As part of Federal Government policy on Small Medium Enterprises in Nigeria, a lot of small scale businesses have sprung up including soap making industries using indigenous contents. The ability of indigenously manufactured soaps to remove germs and dirt is paramount. An in vitro evaluation of antibacterial activity of twelve randomly collected indigenously made soaps in Gombe metropolis, Nigeria was conducted using agar well diffusion method against strains of reference microbes viz; Staphylococcus aureus, Escherichia coli, Pseudomonas aeruginosa, Bacillus subtilis and Klebsiella pneumonia being human skin bacteria, followed by time kill kinetic assay to determine the pharmaco-dynamics of active soaps against susceptible test organisms. The results obtained show that six of the soaps exhibited antibacterial activity with varying degree of zones of inhibition. S. aureus was the most susceptible amongst the organisms while E. coli and P. aeruginosa were the least susceptible microbes. The time kill kinetic assay shows that the bactericidal effect of the soaps is dose and contact time dependent as the susceptible organisms were eliminated after 8 h exposure. The antibacterial activities exhibited by these soaps suggest them as potential candidate in bio-prospecting for antibacterial.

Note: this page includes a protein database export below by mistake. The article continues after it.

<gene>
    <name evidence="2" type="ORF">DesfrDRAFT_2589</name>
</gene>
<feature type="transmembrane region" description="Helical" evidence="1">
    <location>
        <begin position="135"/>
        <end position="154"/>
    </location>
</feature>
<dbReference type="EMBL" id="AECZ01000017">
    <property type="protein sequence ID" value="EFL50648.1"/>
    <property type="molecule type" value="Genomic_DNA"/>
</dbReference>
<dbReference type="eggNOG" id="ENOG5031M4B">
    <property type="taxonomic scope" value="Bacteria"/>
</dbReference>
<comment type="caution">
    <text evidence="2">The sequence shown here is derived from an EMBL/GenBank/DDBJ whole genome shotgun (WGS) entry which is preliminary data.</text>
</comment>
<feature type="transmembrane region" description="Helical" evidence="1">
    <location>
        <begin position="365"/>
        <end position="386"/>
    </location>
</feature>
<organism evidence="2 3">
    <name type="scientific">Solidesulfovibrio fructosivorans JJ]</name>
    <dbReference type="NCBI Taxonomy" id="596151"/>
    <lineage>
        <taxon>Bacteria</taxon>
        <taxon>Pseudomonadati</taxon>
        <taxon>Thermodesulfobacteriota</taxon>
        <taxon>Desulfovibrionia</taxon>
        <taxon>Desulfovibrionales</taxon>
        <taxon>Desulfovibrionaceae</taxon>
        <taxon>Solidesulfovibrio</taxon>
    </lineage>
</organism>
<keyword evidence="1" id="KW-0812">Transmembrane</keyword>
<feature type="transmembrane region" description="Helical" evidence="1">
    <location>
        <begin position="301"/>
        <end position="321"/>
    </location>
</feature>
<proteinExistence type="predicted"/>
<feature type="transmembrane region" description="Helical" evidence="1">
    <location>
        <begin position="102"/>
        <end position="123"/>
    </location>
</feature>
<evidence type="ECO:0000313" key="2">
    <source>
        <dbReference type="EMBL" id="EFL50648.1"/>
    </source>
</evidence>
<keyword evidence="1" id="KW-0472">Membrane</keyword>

Liquid Soaps, Microorganisms, Solid Soaps, Time Kill Kinetics, MIC.